the four agreements

over a year ago, my friend kendall told me i needed to read the four agreements by don miguel ruiz.  she had listened to it on audiobook and it was such a game changer for her.  she said it was a book she could read/listen to over and over again at various points of her life because it would always be applicable.  because i hate reading more than one book at a time (i think i am traumatized by how often i had to do that during grad school), i simply added it to my list.  luckily, my trip to spain had the perfect amount of downtime to pour into this book while my handsome waiters at various restaurants across barcelona and mallorca poured me refreshing glasses of rosé.




what are the four agreements?

  1. be impeccable with your word
  2. don’t take anything personally
  3. don’t make assumptions
  4. always do your best


at first glance, i thought to myself that three out of four did not seem that difficult.  the one i knew i struggled with (as most humans do) is the second one – how could i not take ANYTHING personally?  i just used caps so you know this is a serious question.  it is one thing to not take everything personally but to not take anything personally just seemed crazy to me.  i will dive more into that once i breakdown each of the four agreements.  before i can do that, i have to highlight this powerful line from the very first chapter – the chapter before we even hit the first agreement.


ruiz wrote: in your whole life nobody has ever abused you more than you have abused yourself. and the limit of your self-abuse is exactly the limit that you will tolerate from someone else.


that line was incredibly powerful both in my personal life and in my professional life.  when i thought about it, much of the abuse i have suffered (mental, emotional, verbal) was in fact terrible but the way i treated myself afterwards – the way i allowed myself to be treated by others – that was arguably worse.  then i thought about my clients.  whether they have reported being hit or called out of their names or touched inappropriately by a family member – while all of that abuse is horrific, the ways in which they abused themselves afterwards was absolutely devastating.  when i work with them, we are not just working through the trauma of the event(s), we are then working on how they can learn to treat themselves better by valuing themselves more.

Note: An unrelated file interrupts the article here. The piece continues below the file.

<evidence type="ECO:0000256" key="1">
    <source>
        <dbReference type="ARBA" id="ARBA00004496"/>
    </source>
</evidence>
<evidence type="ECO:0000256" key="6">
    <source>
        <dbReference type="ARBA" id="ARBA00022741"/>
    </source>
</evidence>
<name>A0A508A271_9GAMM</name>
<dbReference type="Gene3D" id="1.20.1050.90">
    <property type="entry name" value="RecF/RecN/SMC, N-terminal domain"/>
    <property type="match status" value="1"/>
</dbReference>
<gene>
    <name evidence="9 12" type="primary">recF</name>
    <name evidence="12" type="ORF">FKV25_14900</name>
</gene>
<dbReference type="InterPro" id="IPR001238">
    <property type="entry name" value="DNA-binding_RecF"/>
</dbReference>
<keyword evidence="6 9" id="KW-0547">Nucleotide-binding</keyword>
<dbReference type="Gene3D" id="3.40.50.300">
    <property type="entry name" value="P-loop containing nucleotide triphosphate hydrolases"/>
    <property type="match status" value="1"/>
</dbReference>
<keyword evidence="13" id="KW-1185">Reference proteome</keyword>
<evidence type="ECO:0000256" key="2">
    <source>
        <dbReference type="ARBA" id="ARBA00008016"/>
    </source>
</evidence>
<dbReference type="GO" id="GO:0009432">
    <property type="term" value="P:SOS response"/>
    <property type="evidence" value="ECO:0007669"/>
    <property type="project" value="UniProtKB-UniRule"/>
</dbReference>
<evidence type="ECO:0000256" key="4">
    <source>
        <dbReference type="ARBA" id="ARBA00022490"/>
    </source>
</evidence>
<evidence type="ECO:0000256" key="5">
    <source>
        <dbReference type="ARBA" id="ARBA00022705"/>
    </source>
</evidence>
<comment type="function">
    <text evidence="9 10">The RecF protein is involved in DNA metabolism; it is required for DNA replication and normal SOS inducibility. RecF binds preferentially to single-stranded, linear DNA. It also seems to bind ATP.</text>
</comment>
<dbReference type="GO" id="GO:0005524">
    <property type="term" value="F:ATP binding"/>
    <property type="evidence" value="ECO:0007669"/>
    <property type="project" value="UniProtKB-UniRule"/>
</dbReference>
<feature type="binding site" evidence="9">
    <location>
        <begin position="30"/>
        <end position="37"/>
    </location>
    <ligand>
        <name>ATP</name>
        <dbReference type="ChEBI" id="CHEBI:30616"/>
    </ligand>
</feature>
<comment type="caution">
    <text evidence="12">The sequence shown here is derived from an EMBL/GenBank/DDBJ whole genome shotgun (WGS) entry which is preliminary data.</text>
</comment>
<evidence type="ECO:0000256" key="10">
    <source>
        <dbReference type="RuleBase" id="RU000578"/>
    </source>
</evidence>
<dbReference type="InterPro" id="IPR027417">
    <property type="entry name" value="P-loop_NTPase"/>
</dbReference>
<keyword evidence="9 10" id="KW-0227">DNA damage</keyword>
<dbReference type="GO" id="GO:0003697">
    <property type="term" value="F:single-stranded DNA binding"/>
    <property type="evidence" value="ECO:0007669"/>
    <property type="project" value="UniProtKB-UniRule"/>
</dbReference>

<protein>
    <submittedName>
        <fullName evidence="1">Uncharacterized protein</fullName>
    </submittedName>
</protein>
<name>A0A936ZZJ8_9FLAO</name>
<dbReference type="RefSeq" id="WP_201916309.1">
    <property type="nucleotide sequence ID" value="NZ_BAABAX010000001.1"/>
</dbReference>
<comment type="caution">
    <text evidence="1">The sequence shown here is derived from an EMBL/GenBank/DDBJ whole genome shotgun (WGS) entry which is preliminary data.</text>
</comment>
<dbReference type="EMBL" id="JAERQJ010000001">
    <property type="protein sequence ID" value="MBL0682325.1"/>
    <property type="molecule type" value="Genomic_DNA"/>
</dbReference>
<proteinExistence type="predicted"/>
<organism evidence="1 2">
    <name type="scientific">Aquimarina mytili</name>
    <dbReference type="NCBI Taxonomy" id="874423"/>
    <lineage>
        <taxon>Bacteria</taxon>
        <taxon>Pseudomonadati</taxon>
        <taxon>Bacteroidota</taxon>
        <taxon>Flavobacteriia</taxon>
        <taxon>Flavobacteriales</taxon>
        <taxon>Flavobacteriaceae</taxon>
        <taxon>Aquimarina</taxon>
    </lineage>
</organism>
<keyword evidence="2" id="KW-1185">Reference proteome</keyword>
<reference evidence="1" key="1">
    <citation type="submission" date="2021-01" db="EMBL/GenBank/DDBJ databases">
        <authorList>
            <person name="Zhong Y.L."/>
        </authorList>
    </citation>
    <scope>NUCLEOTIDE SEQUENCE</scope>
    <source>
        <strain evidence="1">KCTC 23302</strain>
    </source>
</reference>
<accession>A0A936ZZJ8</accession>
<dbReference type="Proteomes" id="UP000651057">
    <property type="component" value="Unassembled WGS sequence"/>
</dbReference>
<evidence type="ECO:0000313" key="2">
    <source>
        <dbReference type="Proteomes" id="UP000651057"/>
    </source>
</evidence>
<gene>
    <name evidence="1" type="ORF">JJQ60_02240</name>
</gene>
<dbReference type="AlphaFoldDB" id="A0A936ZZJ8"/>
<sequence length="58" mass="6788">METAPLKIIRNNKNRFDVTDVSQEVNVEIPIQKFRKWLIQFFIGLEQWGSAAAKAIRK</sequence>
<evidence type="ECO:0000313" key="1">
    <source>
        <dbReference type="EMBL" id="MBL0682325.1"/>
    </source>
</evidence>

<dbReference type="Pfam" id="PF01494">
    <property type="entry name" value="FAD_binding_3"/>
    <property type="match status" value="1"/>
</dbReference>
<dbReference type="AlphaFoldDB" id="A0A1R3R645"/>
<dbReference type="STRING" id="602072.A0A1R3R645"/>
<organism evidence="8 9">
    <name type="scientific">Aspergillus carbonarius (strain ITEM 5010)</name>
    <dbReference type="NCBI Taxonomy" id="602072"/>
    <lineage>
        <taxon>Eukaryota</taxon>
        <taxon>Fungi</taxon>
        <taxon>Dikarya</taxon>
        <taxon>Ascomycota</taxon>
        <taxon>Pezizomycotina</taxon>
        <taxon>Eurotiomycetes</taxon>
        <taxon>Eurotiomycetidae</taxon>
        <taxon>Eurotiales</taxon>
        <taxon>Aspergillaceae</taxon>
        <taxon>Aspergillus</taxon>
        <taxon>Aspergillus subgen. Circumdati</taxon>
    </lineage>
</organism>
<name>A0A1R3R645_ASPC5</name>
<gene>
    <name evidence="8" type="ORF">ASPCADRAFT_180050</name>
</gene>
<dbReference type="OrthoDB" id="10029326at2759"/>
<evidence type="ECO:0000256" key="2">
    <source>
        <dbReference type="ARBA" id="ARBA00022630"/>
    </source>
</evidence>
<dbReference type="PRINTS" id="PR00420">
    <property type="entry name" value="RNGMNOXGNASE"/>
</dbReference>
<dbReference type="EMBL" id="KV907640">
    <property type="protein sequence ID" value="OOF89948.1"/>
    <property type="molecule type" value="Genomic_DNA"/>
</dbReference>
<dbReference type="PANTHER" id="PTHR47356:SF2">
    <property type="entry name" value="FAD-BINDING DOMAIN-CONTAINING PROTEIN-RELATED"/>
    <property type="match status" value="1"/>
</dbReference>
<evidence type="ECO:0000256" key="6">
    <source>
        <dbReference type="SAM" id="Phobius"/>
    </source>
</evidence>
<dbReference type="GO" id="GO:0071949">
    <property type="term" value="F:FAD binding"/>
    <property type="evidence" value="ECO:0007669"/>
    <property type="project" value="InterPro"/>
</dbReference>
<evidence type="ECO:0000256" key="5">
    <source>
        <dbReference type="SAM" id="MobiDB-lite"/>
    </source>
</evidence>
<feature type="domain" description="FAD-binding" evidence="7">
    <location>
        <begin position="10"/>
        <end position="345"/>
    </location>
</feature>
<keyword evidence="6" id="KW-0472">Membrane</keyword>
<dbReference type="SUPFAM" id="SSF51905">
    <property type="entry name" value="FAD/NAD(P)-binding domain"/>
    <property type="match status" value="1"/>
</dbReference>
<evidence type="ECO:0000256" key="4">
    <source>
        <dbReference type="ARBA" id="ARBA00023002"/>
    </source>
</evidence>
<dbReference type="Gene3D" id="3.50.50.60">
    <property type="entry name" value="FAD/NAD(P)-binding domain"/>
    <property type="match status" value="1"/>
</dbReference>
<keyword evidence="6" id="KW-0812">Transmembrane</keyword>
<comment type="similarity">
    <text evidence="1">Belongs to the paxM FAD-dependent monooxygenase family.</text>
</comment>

my mom has always said that we teach people how to treat us.  i think ruiz was saying the same thing in the introduction of his book.  mama knows best.


the first agreement – be impeccable with your word:  this is the agreement that comes the most naturally for me even though it is as described as being the most difficult.  i know that this agreement was strengthened as a result of being in a graduate program that required so much vulnerability paired with having a slew of clients that would be hanging on to the words i said during session.  because words are so powerful (and we are the only animals on the planet that have this gift), there is this responsibility to be cognizant of the impact of our words.  while words can build people up, they can also destroy people.  it then becomes even more crucial to be impeccable with our word – ruiz describes it as being a way to show love yourself.  i could not agree more.